43 Jesus said to his disciples: “A good tree does not bear rotten fruit, nor does a rotten tree bear good fruit. 44 For every tree is known by its own fruit. For people do not pick figs from thornbushes, nor do they gather grapes from brambles. 45 A good person out of the store of goodness in his heart produces good, but an evil person out of a store of evil produces evil; for from the fullness of the heart the mouth speaks. 46 Why do you call me, ‘Lord, Lord,’ but not do what I command? 47 I will show you what someone is like who comes to me, listens to my words, and acts on them. 48 That one is like a person building a house, who dug deeply and laid the foundation on rock; when the flood came, the river burst against that house but could not shake it because it had been well built. 49 But the one who listens and does not act is like a person who built a house on the ground without a foundation. When the river burst against it, it collapsed at once and was completely destroyed.”
FAITH ON ITS FEET
Jesus began His teaching today by reminding people that a good tree does not bear rotten fruits and a rotten tree does not bear good fruits. As God’s creatures, we have divine qualities that are proper to our humanity. We cultivate them to perfection every time we follow His command.
Then, to further guide His listeners, Jesus gave the parable of the house built on rock, saying that if we are to be strong, consistent and stable in faith, we must build our life in the “lived” Word of God. Having read or heard the Word only accomplishes an encounter with God.
After Mass one Sunday morning, a parishioner approached me and said that I just repeated the homily I gave last year for the same occasion. I thought about it and admitted to him that, yes, it was the same homily. I asked him if there is a problem. He said that it seems I did not prepare a homily. He had a point but repeating a homily is not bad. In fact, the Gospels give a united message: salvation. The Word of God is to communicate this message of salvation.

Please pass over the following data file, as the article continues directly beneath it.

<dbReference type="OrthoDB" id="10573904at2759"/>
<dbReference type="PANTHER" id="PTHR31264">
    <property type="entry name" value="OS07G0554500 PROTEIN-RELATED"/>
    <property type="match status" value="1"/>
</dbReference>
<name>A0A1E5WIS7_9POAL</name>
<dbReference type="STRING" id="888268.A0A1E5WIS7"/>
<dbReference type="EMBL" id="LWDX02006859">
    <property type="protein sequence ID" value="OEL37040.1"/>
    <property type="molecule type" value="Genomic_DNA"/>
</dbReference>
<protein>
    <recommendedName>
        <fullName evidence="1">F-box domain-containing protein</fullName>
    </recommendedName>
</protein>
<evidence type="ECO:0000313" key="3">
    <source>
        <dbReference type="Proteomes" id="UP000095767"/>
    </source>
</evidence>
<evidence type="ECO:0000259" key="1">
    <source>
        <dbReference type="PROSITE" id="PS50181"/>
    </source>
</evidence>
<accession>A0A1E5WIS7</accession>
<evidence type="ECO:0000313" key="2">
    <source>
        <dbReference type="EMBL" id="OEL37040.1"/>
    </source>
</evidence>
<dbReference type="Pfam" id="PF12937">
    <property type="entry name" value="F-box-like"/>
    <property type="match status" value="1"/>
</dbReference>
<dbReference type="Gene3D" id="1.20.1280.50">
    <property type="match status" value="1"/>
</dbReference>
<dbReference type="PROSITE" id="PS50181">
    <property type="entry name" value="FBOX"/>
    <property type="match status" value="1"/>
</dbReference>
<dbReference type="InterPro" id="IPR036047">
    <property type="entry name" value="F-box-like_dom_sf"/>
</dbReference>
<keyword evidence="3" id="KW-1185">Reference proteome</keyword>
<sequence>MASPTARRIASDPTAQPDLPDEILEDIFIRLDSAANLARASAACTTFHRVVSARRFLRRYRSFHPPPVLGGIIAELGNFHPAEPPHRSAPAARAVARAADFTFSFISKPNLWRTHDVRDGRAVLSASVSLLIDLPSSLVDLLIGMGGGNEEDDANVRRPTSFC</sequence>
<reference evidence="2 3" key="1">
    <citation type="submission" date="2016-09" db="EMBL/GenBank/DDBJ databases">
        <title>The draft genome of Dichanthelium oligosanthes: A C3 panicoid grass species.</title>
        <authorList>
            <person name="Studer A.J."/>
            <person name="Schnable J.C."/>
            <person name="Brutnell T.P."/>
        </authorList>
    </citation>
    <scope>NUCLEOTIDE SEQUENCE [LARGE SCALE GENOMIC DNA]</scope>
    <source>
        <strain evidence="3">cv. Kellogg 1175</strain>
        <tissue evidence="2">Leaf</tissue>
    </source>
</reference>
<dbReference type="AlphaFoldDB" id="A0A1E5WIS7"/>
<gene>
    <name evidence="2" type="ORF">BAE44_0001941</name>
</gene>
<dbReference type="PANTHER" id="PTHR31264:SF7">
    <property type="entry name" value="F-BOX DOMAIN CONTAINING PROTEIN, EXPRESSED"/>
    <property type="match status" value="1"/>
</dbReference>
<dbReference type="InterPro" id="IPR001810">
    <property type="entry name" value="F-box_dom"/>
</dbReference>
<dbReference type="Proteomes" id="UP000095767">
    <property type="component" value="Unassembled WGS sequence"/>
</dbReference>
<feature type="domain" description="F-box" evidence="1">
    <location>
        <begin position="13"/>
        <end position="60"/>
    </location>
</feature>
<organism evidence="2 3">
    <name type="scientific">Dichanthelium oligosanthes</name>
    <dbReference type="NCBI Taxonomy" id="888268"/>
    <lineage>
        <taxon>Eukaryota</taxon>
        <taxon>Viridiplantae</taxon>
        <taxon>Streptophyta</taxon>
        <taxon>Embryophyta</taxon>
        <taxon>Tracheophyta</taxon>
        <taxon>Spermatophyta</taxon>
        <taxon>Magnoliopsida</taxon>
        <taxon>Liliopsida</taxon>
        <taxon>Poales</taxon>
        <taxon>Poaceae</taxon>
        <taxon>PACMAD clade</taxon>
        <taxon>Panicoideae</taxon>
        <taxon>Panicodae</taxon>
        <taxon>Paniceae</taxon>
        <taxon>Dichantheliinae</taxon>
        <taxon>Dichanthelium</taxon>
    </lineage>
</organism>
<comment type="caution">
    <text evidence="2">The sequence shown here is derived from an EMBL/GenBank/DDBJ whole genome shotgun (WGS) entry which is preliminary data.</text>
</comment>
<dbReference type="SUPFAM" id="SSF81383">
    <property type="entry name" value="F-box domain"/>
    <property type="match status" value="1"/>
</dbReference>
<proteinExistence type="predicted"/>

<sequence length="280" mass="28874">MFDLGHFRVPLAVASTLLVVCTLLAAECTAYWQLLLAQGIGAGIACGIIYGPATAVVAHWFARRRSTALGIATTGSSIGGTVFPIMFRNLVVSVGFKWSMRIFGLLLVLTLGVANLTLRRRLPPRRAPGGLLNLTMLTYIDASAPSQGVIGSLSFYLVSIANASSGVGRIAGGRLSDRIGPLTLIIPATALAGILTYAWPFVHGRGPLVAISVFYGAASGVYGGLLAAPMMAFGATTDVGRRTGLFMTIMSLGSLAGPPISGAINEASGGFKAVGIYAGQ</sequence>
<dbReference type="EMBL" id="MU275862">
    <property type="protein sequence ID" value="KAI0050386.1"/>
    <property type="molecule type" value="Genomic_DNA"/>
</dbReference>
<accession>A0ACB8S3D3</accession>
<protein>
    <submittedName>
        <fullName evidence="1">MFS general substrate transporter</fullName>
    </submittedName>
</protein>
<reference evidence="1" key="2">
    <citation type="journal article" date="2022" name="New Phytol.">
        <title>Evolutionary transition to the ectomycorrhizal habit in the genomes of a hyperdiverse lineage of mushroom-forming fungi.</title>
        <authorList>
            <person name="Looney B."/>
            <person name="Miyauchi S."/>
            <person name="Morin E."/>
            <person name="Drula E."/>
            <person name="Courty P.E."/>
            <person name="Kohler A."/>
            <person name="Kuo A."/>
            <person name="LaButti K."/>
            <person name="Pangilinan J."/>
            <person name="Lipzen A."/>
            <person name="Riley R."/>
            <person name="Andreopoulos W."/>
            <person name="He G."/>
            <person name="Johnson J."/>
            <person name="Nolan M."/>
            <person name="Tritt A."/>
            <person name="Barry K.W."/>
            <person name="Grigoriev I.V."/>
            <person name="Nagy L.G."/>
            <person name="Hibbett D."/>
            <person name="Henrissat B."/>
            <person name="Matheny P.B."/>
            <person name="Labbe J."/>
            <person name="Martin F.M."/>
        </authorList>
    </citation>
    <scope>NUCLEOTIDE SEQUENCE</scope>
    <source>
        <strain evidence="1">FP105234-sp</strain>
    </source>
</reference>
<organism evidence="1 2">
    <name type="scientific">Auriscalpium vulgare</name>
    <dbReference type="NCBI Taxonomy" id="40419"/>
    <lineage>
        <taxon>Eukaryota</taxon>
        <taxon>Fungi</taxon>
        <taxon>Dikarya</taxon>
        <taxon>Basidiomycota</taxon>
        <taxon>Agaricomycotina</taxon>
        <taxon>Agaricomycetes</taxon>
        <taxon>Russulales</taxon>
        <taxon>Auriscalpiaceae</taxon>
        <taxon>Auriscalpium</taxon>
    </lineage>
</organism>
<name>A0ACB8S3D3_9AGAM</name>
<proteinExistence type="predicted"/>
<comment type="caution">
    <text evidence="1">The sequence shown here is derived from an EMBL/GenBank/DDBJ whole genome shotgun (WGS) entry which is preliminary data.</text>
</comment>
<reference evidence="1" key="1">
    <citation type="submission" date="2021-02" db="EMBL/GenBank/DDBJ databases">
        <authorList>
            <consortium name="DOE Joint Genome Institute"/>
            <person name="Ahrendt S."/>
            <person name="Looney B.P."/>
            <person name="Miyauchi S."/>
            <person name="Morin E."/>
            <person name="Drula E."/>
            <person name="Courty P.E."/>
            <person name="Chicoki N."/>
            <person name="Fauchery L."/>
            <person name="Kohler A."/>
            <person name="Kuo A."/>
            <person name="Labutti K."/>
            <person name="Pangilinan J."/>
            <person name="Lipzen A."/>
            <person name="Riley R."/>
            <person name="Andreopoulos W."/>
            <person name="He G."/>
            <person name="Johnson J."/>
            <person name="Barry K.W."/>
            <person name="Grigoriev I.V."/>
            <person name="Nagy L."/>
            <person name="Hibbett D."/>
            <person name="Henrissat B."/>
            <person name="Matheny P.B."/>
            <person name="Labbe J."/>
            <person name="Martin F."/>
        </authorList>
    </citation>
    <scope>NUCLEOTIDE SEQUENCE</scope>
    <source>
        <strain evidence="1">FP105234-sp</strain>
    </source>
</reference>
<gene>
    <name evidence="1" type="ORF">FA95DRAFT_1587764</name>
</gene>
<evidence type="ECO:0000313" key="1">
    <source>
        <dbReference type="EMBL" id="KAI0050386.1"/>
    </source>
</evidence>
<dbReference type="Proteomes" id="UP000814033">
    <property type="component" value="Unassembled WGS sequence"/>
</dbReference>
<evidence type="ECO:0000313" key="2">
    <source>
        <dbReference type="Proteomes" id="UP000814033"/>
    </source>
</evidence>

It is not about giving a new message but in having a new way of communicating the same message. The burden is more on the hearer. Given the right message, the hearer must go and live the message. I looked at the person and answered him, “Yes, I admit I delivered the same homily, the same message. Have you lived it?” Surprised at the table being turned on him, he went away quietly. Hopefully the message was clear to him.
We priests who give homilies are not exempt from living the message. In fact, our witnessing to the Gospel message is the best preaching. If people see the message in our lives, I believe we may already be exempted from giving homilies. The goal is for the message to be received as the Lord had given it.
In preparing a homily, the priest is already confronted by the Word. More than anyone, it is the priest who is first faced with the challenge of the Word. In a way, the delivery of the homily is influenced by how much the priest has been affected by it. Hopefully, the message is not only given but already testified to by the life of the priest. Fr. Benny Tuazon
Do you get tired of hearing the same message at Mass? It is perhaps time to live the message.
Lord, help me to build my life on a strong foundation — Your Word.
(Reflection taken from the Sabbath)